11. RIP-Felix

    Killer Instinct for WIndows 10

    "Offers in app purchases" I passed when I saw that. Maybe I'm just being prejudice, but that ruins the game for me. Maybe it's not all that bad, I've just heard horror stories about other classic titles being ruined by free to play mechanics. Why sell a game for a one time $60 when you can give it away for free and make millions of microtranactions.
  12. RIP-Felix

    Zero input Lag in Retroarch?

    Yeah, I didn't really notice lag as much before. I was playing more modern consoles and emulating old games for convenience. More recently I got nostalgic for the authentic experiance and I started pulling out my old consoles and hooking them up to a CRT. I immediatly realized how much more fun these games are when they respond as intended. Zelda felt noticeably more responsive, which makes Darknuts much easier to defeat. They are a PITA on emulation, especially blue ones. Now, it doesn't have to be. I think it's like becoming nose blind. You don't notice it until you come back from vacation.
  13. RIP-Felix

    Zero input Lag in Retroarch?

    I came across this while researching input latency for my gaming setup. I just bought a VIZIO p55-f1 for it's dedicated low latency HDMI5 port touting 10.5ms 1080p120Hz. While it's not as good as 240Hz computer monitors, it's the best you can get for a big screen at the moment. Price was good too. I'm still waiting on it to be delivered, so I'll have to test on my current TV for now. Now, I wasn't expecting a miracle. I figured it might help but at the cost of something. I didn't believe it could compare to a CRT. No way. I just DL'ed Retroarch 1.7.5 and it's frack'n awesome. When I turn the Run-Ahead Feature on and follow the steps in the video above, it takes 2 frames to completly eliminate the lag, but otherwise I haven't noticed any performance hit in the few minutes I've tested it. It does cause audio glitches, but the second instance feature fixes that (this may be a problem for slower devices like the Pi or classic consoles). WOW...I'm blown away! It feels like I'm playing on my CRT. I Know because I have one right underneath my big screen comparing the same game side-by-side.... ...Gasp! Let me put this another way: I have my Super Mario World on my OG SNES running on a CRT. I am using 8BitDo bluetooth controllers for both. I'm using the DIY for SNES controllers on my OG, but I'm using the SFC30PRO for the PC. Same lag for each. I notice very little lag for the OG SNES with the bluetooth, it's acceptably low IMO. I did break out the OG Super Famicom Controller just to be sure (My favorite). It does feel more responsive than the 8bitdo wireless controller. I mean it's not huge, but it's just to me (it could be the placebo effect, I'm not sure). I just spent $700 on a TV prioritizing low input lag. With one update Libretro redifined the limits of what I thought was possable via emulation. I thought we were going to have to accept that emulation take time to process, framebuffer, and etc. Add that to modern TV's inherent Input lag and I didn't think CRT like performance was possible. This is a GREAT feature!!! Easily one of the best features Retroarch has released yet. Now NES runs ok on retropie, maybe even the classic consoles, but Genesis and SNES don't fair so well from what Ive read. Maybe there will be room for improvement. I shot some 240Hz video to estimate input lag, but I don't have the numbers yet.
  14. RIP-Felix

    Getting a Better Picture from Retro Consoles

    N64 Update: I just got in on the December batch for an UltraHDMI kit. From preorder to shipment is 3 - 5 months, so I'm not anticipating having it in hand sooner than March or April. I'm not paying those e-bay scalpers $400+ for a pre-moded console. $166 for the kit shipped, but I'll have to solder it in myself. I'm confident enough with my soldering tools and ability. Things I want to investigate: Compare the RGB mod to the ultraHDMI on my new Vizio P55-F1 TV, since it has a component input. I imagine it depends on how well the Vizio upscales 15kHz signals (240p/480i) to 31kHz (480P), if at all. I'm torn on getting an OSSC. The OSSC doesn't give me Composite or s-video like the RetroTINK, but they suck compared to component anyway. The SNES, RGB moded N64, and Dreamcast stand to benefit from the OSSC, so that's good incentive. If the Vizio can't handle 240p/480i then I'll get the OSSC for sure. I'm curious about the lag performance between inputs (HDMI ports 1-4, low latency HDMI port 5, and strait up Component). I also want to see how removal of the 1st and 2nd pass of antialiasing looks. I've already disabled the 1st pass through an IPS patch on the Everdrive. The second pass is automatically applied by the N64's hardware and only deblur removes it (either the advanced RGB mod or ultraHDMI). Instead of magnifying the smear, I want AA and/or scanlines applied after a lossless upscale. The UltraHDMI does this well. In direct mode it adds zero lag, as it just upscales 240p/480i to 480p, but the deblur, further upscaling to 720p/920p/1080p, scanlines and other options aren't possible without adding a frame of lag (~16ms). So that's why I wanted a TV with the lowest possible lag to begin with. 15ms (Vizio HDMI5 input lag) + 16ms (ultraHDMI) = 31ms, still under the safe limit where lag may become noticeable (using a wired controller).
  15. RIP-Felix

    Getting a Better Picture from Retro Consoles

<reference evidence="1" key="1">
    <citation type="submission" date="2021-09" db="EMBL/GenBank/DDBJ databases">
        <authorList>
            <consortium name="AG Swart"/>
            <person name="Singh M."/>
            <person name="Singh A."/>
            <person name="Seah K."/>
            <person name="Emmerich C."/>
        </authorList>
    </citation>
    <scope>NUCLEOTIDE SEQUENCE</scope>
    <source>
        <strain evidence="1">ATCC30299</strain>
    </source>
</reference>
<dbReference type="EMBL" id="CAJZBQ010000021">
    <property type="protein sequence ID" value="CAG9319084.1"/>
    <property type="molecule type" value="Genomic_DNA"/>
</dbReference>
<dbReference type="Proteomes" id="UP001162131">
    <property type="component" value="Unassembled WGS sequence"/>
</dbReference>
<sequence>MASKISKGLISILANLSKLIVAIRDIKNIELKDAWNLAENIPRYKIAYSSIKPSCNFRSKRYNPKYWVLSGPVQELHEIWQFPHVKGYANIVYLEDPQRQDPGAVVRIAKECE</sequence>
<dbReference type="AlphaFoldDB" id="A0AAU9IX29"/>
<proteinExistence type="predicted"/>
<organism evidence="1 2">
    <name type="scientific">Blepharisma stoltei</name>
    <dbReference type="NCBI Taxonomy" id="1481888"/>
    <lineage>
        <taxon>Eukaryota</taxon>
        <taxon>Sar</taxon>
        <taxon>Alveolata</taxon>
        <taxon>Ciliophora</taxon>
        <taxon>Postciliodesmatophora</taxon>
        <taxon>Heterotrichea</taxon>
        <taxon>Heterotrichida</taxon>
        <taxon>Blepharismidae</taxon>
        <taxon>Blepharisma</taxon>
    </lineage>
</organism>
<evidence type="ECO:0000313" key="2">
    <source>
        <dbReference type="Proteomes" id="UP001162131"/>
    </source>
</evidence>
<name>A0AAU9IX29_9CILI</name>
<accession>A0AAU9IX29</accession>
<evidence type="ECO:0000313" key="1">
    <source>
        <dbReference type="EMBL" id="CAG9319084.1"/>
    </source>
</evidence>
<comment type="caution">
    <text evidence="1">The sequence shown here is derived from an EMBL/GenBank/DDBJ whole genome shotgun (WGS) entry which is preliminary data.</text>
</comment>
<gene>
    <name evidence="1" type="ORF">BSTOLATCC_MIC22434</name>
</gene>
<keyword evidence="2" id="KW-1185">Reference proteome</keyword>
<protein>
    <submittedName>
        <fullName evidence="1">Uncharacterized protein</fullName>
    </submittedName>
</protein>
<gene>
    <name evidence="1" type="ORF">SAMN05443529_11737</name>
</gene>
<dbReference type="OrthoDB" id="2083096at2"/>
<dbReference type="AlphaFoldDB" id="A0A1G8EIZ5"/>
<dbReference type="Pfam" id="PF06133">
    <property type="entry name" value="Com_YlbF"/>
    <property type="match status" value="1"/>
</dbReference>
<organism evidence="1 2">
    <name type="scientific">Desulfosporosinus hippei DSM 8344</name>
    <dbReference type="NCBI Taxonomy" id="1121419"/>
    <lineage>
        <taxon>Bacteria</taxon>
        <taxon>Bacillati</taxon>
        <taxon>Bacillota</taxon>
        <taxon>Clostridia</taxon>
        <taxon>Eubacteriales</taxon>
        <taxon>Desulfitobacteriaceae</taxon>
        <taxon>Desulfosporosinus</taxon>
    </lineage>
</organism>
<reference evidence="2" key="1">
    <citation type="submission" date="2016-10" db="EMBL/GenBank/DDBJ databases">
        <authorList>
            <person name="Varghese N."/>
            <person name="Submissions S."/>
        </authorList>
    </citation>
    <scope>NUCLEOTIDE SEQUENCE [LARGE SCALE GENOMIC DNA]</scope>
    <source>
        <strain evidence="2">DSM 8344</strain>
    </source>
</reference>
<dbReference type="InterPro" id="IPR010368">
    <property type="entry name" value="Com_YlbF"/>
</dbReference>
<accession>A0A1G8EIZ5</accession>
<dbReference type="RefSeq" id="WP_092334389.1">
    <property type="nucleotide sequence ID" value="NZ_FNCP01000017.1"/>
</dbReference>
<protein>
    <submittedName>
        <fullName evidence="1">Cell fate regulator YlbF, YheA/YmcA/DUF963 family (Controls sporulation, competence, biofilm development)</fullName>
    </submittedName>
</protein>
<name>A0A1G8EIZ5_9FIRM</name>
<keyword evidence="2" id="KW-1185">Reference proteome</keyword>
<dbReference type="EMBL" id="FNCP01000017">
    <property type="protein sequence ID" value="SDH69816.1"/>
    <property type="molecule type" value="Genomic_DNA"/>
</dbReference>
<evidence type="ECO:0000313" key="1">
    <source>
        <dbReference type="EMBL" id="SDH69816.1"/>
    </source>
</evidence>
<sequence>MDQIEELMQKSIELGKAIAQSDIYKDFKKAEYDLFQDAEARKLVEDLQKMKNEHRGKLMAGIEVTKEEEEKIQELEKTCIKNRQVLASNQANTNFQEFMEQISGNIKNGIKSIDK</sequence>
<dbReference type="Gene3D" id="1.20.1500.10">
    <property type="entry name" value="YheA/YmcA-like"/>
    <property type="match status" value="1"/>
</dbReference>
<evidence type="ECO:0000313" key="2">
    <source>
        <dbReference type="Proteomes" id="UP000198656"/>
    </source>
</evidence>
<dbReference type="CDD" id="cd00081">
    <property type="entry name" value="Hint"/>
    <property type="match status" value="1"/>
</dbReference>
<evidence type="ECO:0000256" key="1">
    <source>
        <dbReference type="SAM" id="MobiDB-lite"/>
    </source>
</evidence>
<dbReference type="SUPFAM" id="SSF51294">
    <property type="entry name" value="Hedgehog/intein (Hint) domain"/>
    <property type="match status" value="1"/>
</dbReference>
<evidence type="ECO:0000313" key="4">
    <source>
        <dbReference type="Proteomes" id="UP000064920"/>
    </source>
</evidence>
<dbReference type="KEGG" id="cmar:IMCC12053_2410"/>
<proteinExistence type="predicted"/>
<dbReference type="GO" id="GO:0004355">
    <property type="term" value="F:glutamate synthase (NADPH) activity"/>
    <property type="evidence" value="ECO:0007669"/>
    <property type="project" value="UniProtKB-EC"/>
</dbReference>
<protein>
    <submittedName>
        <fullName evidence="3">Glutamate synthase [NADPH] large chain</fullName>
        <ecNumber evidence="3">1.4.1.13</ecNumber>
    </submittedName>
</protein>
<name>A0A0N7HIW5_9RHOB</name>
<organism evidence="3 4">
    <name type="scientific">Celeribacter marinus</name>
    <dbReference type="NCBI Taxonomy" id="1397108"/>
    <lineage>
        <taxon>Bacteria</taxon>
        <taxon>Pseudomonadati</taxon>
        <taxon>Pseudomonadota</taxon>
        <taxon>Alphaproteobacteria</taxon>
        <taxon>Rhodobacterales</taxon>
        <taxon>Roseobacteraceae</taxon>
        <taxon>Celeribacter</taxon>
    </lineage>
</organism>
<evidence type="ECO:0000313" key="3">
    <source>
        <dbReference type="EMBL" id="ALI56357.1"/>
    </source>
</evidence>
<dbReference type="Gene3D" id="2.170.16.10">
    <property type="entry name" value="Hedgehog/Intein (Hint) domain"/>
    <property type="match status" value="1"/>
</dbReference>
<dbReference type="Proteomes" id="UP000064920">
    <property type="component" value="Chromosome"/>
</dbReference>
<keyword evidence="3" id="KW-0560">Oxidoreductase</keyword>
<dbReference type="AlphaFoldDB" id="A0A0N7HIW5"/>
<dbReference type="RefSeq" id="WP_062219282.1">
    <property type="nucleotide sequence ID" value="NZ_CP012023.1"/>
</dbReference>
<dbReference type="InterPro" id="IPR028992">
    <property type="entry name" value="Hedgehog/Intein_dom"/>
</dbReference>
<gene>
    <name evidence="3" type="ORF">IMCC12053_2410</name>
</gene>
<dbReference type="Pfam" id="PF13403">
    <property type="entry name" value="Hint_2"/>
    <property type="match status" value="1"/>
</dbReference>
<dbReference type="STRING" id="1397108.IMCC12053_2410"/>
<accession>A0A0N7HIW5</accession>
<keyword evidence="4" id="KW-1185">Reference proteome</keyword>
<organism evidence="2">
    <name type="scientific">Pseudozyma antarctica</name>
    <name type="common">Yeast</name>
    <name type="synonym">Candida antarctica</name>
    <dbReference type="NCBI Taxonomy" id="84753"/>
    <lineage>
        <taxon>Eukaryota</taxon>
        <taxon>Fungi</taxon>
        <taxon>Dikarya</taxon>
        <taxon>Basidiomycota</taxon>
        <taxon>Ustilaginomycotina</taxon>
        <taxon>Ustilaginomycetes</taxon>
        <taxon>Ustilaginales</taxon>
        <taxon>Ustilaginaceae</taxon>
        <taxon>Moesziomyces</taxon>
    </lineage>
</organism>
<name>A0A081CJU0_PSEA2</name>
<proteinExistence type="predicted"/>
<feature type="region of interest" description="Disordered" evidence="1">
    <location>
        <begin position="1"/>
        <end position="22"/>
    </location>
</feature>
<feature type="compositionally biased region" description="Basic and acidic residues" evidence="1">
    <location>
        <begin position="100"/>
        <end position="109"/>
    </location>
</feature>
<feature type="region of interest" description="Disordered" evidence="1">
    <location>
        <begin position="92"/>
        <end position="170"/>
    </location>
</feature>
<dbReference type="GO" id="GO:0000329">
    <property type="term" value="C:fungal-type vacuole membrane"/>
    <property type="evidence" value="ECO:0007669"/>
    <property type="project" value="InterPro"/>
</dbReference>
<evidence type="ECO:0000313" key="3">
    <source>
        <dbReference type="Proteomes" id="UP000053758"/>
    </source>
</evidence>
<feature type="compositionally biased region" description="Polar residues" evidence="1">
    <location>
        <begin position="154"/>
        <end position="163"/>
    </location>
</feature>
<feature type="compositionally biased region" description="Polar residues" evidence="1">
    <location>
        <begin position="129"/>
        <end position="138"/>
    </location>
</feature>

The Television, Part 1: Selection I'm trying to get the best experience out of my gaming consoles, so the TV is probably the biggest factor. For retro gamers there are 2 schools of thought, CRT and Modern TVs. In my setup I use both. I keep a late model Sony Trinitron around for all my retro consoles. Sure it's nostalgic to see the games the way they were meant to be viewed, but that's not the main advantage. CRTs have no lag. CRT's don't do any sort of image processing, they just take the analog input and display it at the speed of an electron gun exciting phosphors (practically instantaneously). Modern TVs have to take a variety of input signals and upscale them to the screens native resolution. They also do other advance image processing to make thing look better. The main difference is they trade input response for image quality. All that image processing takes time, introducing input lag. As a retro gamer, I can't stand lag. When I replay old games on a CRT, it's way more enjoyable. After all, the games were designed to be challenging when Mario jumped exactly when you told him to! What about game mode you ask? That's where things get tricky. Game mode turns off all those fancy image processing features and just upscale the image to the TV's native resolution, greatly reducing input lag. However, it can't remove all of it. Theoretically, a modern display can't match a CRT in lag performance. Practically, modern TVs have come a long way at reducing input lag, to the point where it should not be perceivable. If you combine a low latency TV with the OSSC or RetroTINK then image fidelity doesn't have to be a problem either. They can accept retro consoles (with mods & adapters) outputting 240p and 480i/p. They line double or triple it and spit out 480p/720p Via HDMI, a signal the TV can properly handle with minimal processing in game mode. They can do this almost lag free. The first step however is choosing the right TV. There are so many great Modern TV's out there. So what's important to look at for as a Retro Gamer? Here's my take. Input latency. I've read differing opinions about where the limit for noticeable lag is. As far as human reaction time is concerned, 101ms is the current world record. But that's from perception (from eye to the brain) to reaction (from brain to muscle contraction). So lag perception should be less than that. It's probably not correct to assume that perception takes the same time as nerve conduction + muscle contraction. So I can't just say that perception is half of reaction time (50ms). So lets go off something more concrete - framerate. 24Hz (FPS) is about the slowest frame rate possible before you start to see individual frames. That deals solely with perception, so it's the better number to go off. 1/24 = 0.0416s or about 42ms. Wireless controllers adds lag too. From what I've read that's less than 8ms. Subtracting that should give me the maximum input latency a TV can have before it's noticeable by a gamer sensitive to lag (42 - 8 = 34ms). From what I've read about TV input lag, less than 30ms is considered unnoticeable. My calculation closely agrees. So I'm assuming 30ms is safely unnoticeable. Above that, I've read that increases in steps of 15ms are noticeable. So a TV or setting with an input latency of 45ms would be just noticeable if you're sensitive. Refresh Rate and Response time. These affect the smoothness and clarity of the image during fast pace action, like sports or games. High refresh rate and fast response time will remove ghosting and image trails. It also gives rise to the "soap opera" effect. Before my plasma died I had become used to it. I didn't novice it after awhile, but my Dad did when he came over. I lost it when I bought that cheap TCL Roku TV. I now see it as a sign of a quality picture, but understand why some may not like it at first. IMO, it make sports and fast pace action a better experience. Burn in. Since I use my TV as a computer monitor there is an increased risk of burn in. Static screen elements like huds in games, or browser tabs in Firefox, can permanently damage screen if left on for long periods, which I often do. I generally leave my screen saver off, because it tends to interrupt my emulation gameplay if I take a break. Then I can't regain focus without closing, losing where I was in the game. So I would be wise to choose a TV not at risk for Burn in. Black performance. My TV will not be placed in a room with lots of light that can wash out the screen. So brightness is less important to me than good blacks. The cheap TCL roku TV I replaced my plasma with has poor blacks. The backlight changes brightness constantly to provide appropriate contrast, but in a dark room watching content with black bars above and below, the flickering is almost seizure inducing. It's quite distracting, but if I turn off the auto-brightness feature then dark details get lost and gradients band more than they already do. My plasma had great blacks and I never noticed gradient banding or lost details in dark areas. I greatly desire good blacks again. Analog inputs. I'd like some legacy inputs to make connecting retro consoles easier. Component and Composite are much appreciated. This is not an absolute need, the OSSC or RetroTINK can accept retro consoles (with adapters) and output clean HDMI the TV can handle. Also, with less to process for upscaling, input lag decreases. So it may be better to use these solution instead. I recently redecorated a guest room at my Dads place and want to put my TCL roku TV in there. So now I'm ready to upgrade my TV for Retro Gaming! I narrowed down the list to three candidates: LG OLEDB8PUA. Pros OLED screen provides an infinite contrast ratio. Blacks are pure. This is the best picture quality possible for my needs. It also has a very consistent low input lag profile, 21ms for most resolutions and scenarios (SDR vs HDR). Outside of game mode, it has a surprisingly low latency compared to other TVs (42ms for [email protected]). That might be noticeable to someone sensitive to lag, but it's better than any other TV available and they can always turn game mode on. This TV's lag profile is ideal for a wide range of gaming scenarios. Native 120Hz Refresh Rate Cons OLED is at risk for Burn in. It uses many features to reduce the risk, but is really intended for use as a TV where it will display variable content for a few hours at a time, not a computer monitor. This isn't a problem in modern LED TVs. While the input lag is acceptably low and consistent across a wider range of resolutions and scenarios, it isn't the lowest possible. Since I want to use this display for retro consoles, achieving the lowest possible input lag for 1080p SDR is my primary goal. No Component input. No Roku features Built in (this isn't really a big deal) Price is about $1000 more than the LED alternatives. VIZIO P55-F1 Pros LED screen provides no risk of burn in. Blacks are great on this LED, thanks to local dimming. This is the best black performance possible besides OLED. Has a dedicated low latency HDMI port (HDMI5) which provides the lowest input lag of any TV, 1080p120 at just 10ms. HDMI5 doesn't support HDR and only accepts YUV4:2:0 due to it's bandwidth limitations. It does lower latency for 1080p60 and 4k60 to just 15ms, however. That makes it faster than OLED for my primary goal. The other ports support HDMI2.0 at ~27ms, about 3-4ms more than the OLED. While the lag profile is less consistent than the OLED across a wide range of gaming scenarios, all scenarios experience less than 30ms of lag in game mode and should thus be unnoticeable. Has Component input. Cost is about $1000 less than the OLED Native 120Hz Refresh Rate Cons Not as good at blacks as an OLED. Outside of game mode, it has a fairly high latency that will be noticeable to someone sensitive to lag, so it's best to stay in game mode. No Roku features Built in (this isn't really a big deal) I'll need an HDMI switch to get all of my consoles to output to HDMI port 5, in order to take advantage of the lowest possible latency. Otherwise, I'd be better off with the OLED. HDMI port 5 supports 1080p/[email protected] with 15ms of lag and 1080p120Hz with 10ms of lag, but due to bandwidth limitations the lumanance compression is YUV4:2:0. Ports 1-4 can support YUV 4:4:4 and HDR thanks to full bandwidth HDMI2.0, but the lag jumps to 27ms for 1080p/4k60Hz and 1080p120Hz jumps to 30ms. The best input lag performance (1080p120Hz YUV 4:2:0 at 10.5ms) can really only be taken advantage of by a computer. The YUV 4:2:0 compression does cause some artifacts in text, but is unnoticeable in games. Arguably, 1080p120Hz with 10ms of lag is better than 4K60hZ, as long as I'm seated more than 5 feet from the TV - which I am. At that distance the difference between a 55 inch 4K and 1080p screen can't be discerned by the human eye and sacrificing YUV4:4:4/HDR to gain ~20ms of lag seems like a good trade off to me. All of this assumes the switch plays nice. I already have an HDMI switch, but it's limited to 4k30Hz (~3Gbps). I don't know if it will suffice. Worst case, I just upgrade to a HDMI2.0 certified (18Gbps) switch. I've got some high speed (18Gbps) HDMI cables on the way too. TCL 55R617 Pros LED screen provides no risk of burn in. Blacks are good on this LED, thanks to local dimming. It also has a consistent low input lag profile, 17-19ms for most resolutions and scenarios in game mode (SDR & HDR). It's lag profile is better than the OLED does, but not as good as the Vizio. Outside of game mode, it has a fairly high latency. While the lag profile is less consistent than the OLED across a wide range of gaming scenarios, all scenarios experience less than 30ms of lag in game mode and should thus be unnoticeable. Best price of the three and TCL's best TV Roku OS Built in Cons Not as good at blacks as the VIZIO P-series or OLED. Outside of game mode, it has a fairly high latency. That will have noticeable lag, so it's best to stay in game mode. No Component Input Does not have a native 120Hz refresh rate. Consequently, the Vizio and OLED have better motion handling. The TV I'm replacing is a cheap TCL Roku TV I bought on sale after my Plasma died. The cheap Roku TV is surprisingly good for $250. It sold me on TCL and when my Mom wanted an upgrade later, I got her one. The ease of use and familiarity of the Roku OS is a huge selling point. The controller is simple and the Netflix and Hulu apps are well designed, unlike other implementations I've seen. For streamers, it's nice to have a Netflix or hulu button on the remote. Having a roku built in to the TV itself doesn't just save an HDMI input, it puts all the TV inputs on the roku home screen as tiles, right next to your favorite streaming apps, making changing inputs very easy and intuitive. It's a user friendly OS my Mom can learn to use with ease. I nearly went with the TCL 55R617 because of the Roku OS and it's reasonable price. It should be a damn good TV, but I decided against it in favor of the VIZIO. The 120Hz native refresh rate gives it better motion handling, it has better black performance, a dedicated low latency HDMI5 port, and component input. That put it over the top for me. I got it for $700, which is not too bad either. For $1,400 I could get the LG B8, but it's advantages over the Vizio p-series don't justify the price IMO. PS: There in more on this topic once I get the TV and have a chance to test it out. So look out for the second part. To be continued...